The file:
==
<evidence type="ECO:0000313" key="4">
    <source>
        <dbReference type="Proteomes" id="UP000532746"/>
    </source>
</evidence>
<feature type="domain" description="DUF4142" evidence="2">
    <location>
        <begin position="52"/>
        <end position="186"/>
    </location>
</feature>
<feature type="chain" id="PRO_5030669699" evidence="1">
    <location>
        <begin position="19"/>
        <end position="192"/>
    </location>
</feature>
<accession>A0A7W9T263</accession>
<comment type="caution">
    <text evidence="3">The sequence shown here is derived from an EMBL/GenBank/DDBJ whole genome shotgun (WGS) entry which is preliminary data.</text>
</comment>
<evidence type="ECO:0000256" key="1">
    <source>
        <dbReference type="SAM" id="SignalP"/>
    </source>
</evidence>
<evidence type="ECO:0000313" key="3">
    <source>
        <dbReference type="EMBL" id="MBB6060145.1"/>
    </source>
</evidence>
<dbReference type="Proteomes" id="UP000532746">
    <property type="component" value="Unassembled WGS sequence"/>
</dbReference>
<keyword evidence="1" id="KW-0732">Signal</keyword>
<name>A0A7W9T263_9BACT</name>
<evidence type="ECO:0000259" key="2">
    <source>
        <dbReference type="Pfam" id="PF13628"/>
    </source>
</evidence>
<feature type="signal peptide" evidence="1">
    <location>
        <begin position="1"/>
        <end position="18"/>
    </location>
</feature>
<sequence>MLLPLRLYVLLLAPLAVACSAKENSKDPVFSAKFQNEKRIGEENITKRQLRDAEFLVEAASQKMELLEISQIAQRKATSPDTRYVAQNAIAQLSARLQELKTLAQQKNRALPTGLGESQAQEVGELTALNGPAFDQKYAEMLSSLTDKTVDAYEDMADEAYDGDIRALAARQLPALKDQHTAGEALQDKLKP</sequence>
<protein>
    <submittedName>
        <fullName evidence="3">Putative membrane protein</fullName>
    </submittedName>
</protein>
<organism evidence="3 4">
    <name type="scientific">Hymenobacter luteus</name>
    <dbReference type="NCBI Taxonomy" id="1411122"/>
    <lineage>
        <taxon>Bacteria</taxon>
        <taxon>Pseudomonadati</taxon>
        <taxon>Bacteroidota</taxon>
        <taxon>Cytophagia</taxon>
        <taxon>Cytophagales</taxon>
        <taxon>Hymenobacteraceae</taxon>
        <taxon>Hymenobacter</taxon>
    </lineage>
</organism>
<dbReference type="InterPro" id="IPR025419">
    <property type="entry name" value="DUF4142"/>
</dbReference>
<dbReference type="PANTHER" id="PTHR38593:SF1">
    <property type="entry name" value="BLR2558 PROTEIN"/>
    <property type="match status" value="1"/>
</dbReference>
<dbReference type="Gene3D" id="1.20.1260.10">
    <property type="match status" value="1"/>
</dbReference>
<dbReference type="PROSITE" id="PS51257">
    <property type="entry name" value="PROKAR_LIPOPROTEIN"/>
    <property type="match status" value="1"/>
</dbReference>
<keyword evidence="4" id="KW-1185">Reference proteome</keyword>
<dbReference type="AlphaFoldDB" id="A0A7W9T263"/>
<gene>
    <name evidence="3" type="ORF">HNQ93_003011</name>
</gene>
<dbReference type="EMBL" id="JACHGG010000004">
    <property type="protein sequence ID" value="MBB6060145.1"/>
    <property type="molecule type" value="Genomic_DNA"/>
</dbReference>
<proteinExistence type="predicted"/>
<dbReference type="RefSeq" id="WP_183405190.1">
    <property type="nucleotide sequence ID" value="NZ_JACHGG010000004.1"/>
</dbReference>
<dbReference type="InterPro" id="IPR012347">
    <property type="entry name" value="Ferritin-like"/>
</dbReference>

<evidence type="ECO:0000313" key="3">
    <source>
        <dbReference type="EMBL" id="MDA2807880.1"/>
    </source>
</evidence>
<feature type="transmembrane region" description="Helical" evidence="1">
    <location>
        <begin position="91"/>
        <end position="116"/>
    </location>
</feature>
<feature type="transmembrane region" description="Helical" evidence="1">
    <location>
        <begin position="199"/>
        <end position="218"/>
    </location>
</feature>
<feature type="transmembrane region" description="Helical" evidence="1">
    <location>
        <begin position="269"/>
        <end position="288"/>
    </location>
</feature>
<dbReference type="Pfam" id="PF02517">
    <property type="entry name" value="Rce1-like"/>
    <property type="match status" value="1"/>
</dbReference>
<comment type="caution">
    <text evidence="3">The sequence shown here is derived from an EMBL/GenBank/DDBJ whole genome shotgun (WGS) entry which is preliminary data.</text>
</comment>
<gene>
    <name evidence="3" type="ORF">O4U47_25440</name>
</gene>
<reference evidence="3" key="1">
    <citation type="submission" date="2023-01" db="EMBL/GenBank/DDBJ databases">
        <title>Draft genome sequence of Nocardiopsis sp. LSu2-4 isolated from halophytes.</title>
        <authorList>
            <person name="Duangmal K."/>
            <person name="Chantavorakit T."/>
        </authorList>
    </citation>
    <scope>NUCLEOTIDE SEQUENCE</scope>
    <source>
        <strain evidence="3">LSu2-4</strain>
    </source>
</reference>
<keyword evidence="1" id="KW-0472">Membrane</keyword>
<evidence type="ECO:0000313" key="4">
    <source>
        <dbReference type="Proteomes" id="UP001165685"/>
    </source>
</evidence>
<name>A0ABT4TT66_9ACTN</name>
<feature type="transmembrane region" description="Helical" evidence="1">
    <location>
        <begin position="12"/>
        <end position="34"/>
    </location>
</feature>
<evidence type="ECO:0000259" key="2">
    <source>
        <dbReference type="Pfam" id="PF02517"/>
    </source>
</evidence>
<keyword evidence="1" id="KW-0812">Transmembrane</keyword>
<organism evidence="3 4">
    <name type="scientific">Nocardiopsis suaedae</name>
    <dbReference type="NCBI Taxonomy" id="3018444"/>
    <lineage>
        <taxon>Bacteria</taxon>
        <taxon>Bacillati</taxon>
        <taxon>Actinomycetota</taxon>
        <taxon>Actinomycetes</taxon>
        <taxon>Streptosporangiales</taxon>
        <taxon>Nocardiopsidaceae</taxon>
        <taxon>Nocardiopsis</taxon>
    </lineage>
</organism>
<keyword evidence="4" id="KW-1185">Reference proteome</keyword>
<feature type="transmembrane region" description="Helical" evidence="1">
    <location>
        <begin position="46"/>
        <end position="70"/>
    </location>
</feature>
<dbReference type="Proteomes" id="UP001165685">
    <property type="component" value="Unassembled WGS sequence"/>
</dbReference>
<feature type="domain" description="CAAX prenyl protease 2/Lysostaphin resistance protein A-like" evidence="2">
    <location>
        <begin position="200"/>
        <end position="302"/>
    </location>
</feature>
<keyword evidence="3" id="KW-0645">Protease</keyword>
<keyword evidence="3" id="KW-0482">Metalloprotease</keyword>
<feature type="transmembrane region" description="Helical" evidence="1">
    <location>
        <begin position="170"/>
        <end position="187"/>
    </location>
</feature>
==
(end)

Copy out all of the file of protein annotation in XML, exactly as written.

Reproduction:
<evidence type="ECO:0000313" key="4">
    <source>
        <dbReference type="Proteomes" id="UP000532746"/>
    </source>
</evidence>
<feature type="domain" description="DUF4142" evidence="2">
    <location>
        <begin position="52"/>
        <end position="186"/>
    </location>
</feature>
<feature type="chain" id="PRO_5030669699" evidence="1">
    <location>
        <begin position="19"/>
        <end position="192"/>
    </location>
</feature>
<accession>A0A7W9T263</accession>
<comment type="caution">
    <text evidence="3">The sequence shown here is derived from an EMBL/GenBank/DDBJ whole genome shotgun (WGS) entry which is preliminary data.</text>
</comment>
<evidence type="ECO:0000256" key="1">
    <source>
        <dbReference type="SAM" id="SignalP"/>
    </source>
</evidence>
<evidence type="ECO:0000313" key="3">
    <source>
        <dbReference type="EMBL" id="MBB6060145.1"/>
    </source>
</evidence>
<dbReference type="Proteomes" id="UP000532746">
    <property type="component" value="Unassembled WGS sequence"/>
</dbReference>
<keyword evidence="1" id="KW-0732">Signal</keyword>
<name>A0A7W9T263_9BACT</name>
<evidence type="ECO:0000259" key="2">
    <source>
        <dbReference type="Pfam" id="PF13628"/>
    </source>
</evidence>
<feature type="signal peptide" evidence="1">
    <location>
        <begin position="1"/>
        <end position="18"/>
    </location>
</feature>
<sequence>MLLPLRLYVLLLAPLAVACSAKENSKDPVFSAKFQNEKRIGEENITKRQLRDAEFLVEAASQKMELLEISQIAQRKATSPDTRYVAQNAIAQLSARLQELKTLAQQKNRALPTGLGESQAQEVGELTALNGPAFDQKYAEMLSSLTDKTVDAYEDMADEAYDGDIRALAARQLPALKDQHTAGEALQDKLKP</sequence>
<protein>
    <submittedName>
        <fullName evidence="3">Putative membrane protein</fullName>
    </submittedName>
</protein>
<organism evidence="3 4">
    <name type="scientific">Hymenobacter luteus</name>
    <dbReference type="NCBI Taxonomy" id="1411122"/>
    <lineage>
        <taxon>Bacteria</taxon>
        <taxon>Pseudomonadati</taxon>
        <taxon>Bacteroidota</taxon>
        <taxon>Cytophagia</taxon>
        <taxon>Cytophagales</taxon>
        <taxon>Hymenobacteraceae</taxon>
        <taxon>Hymenobacter</taxon>
    </lineage>
</organism>
<dbReference type="InterPro" id="IPR025419">
    <property type="entry name" value="DUF4142"/>
</dbReference>
<dbReference type="PANTHER" id="PTHR38593:SF1">
    <property type="entry name" value="BLR2558 PROTEIN"/>
    <property type="match status" value="1"/>
</dbReference>
<dbReference type="Gene3D" id="1.20.1260.10">
    <property type="match status" value="1"/>
</dbReference>
<dbReference type="PROSITE" id="PS51257">
    <property type="entry name" value="PROKAR_LIPOPROTEIN"/>
    <property type="match status" value="1"/>
</dbReference>
<keyword evidence="4" id="KW-1185">Reference proteome</keyword>
<dbReference type="AlphaFoldDB" id="A0A7W9T263"/>
<gene>
    <name evidence="3" type="ORF">HNQ93_003011</name>
</gene>
<dbReference type="EMBL" id="JACHGG010000004">
    <property type="protein sequence ID" value="MBB6060145.1"/>
    <property type="molecule type" value="Genomic_DNA"/>
</dbReference>
<proteinExistence type="predicted"/>
<dbReference type="RefSeq" id="WP_183405190.1">
    <property type="nucleotide sequence ID" value="NZ_JACHGG010000004.1"/>
</dbReference>
<dbReference type="InterPro" id="IPR012347">
    <property type="entry name" value="Ferritin-like"/>
</dbReference>

<evidence type="ECO:0000313" key="3">
    <source>
        <dbReference type="EMBL" id="MDA2807880.1"/>
    </source>
</evidence>
<feature type="transmembrane region" description="Helical" evidence="1">
    <location>
        <begin position="91"/>
        <end position="116"/>
    </location>
</feature>
<feature type="transmembrane region" description="Helical" evidence="1">
    <location>
        <begin position="199"/>
        <end position="218"/>
    </location>
</feature>
<feature type="transmembrane region" description="Helical" evidence="1">
    <location>
        <begin position="269"/>
        <end position="288"/>
    </location>
</feature>
<dbReference type="Pfam" id="PF02517">
    <property type="entry name" value="Rce1-like"/>
    <property type="match status" value="1"/>
</dbReference>
<comment type="caution">
    <text evidence="3">The sequence shown here is derived from an EMBL/GenBank/DDBJ whole genome shotgun (WGS) entry which is preliminary data.</text>
</comment>
<gene>
    <name evidence="3" type="ORF">O4U47_25440</name>
</gene>
<reference evidence="3" key="1">
    <citation type="submission" date="2023-01" db="EMBL/GenBank/DDBJ databases">
        <title>Draft genome sequence of Nocardiopsis sp. LSu2-4 isolated from halophytes.</title>
        <authorList>
            <person name="Duangmal K."/>
            <person name="Chantavorakit T."/>
        </authorList>
    </citation>
    <scope>NUCLEOTIDE SEQUENCE</scope>
    <source>
        <strain evidence="3">LSu2-4</strain>
    </source>
</reference>
<keyword evidence="1" id="KW-0472">Membrane</keyword>
<evidence type="ECO:0000313" key="4">
    <source>
        <dbReference type="Proteomes" id="UP001165685"/>
    </source>
</evidence>
<name>A0ABT4TT66_9ACTN</name>
<feature type="transmembrane region" description="Helical" evidence="1">
    <location>
        <begin position="12"/>
        <end position="34"/>
    </location>
</feature>
<evidence type="ECO:0000259" key="2">
    <source>
        <dbReference type="Pfam" id="PF02517"/>
    </source>
</evidence>
<keyword evidence="1" id="KW-0812">Transmembrane</keyword>
<organism evidence="3 4">
    <name type="scientific">Nocardiopsis suaedae</name>
    <dbReference type="NCBI Taxonomy" id="3018444"/>
    <lineage>
        <taxon>Bacteria</taxon>
        <taxon>Bacillati</taxon>
        <taxon>Actinomycetota</taxon>
        <taxon>Actinomycetes</taxon>
        <taxon>Streptosporangiales</taxon>
        <taxon>Nocardiopsidaceae</taxon>
        <taxon>Nocardiopsis</taxon>
    </lineage>
</organism>
<keyword evidence="4" id="KW-1185">Reference proteome</keyword>
<feature type="transmembrane region" description="Helical" evidence="1">
    <location>
        <begin position="46"/>
        <end position="70"/>
    </location>
</feature>
<dbReference type="Proteomes" id="UP001165685">
    <property type="component" value="Unassembled WGS sequence"/>
</dbReference>
<feature type="domain" description="CAAX prenyl protease 2/Lysostaphin resistance protein A-like" evidence="2">
    <location>
        <begin position="200"/>
        <end position="302"/>
    </location>
</feature>
<keyword evidence="3" id="KW-0645">Protease</keyword>
<keyword evidence="3" id="KW-0482">Metalloprotease</keyword>
<feature type="transmembrane region" description="Helical" evidence="1">
    <location>
        <begin position="170"/>
        <end position="187"/>
    </location>
</feature>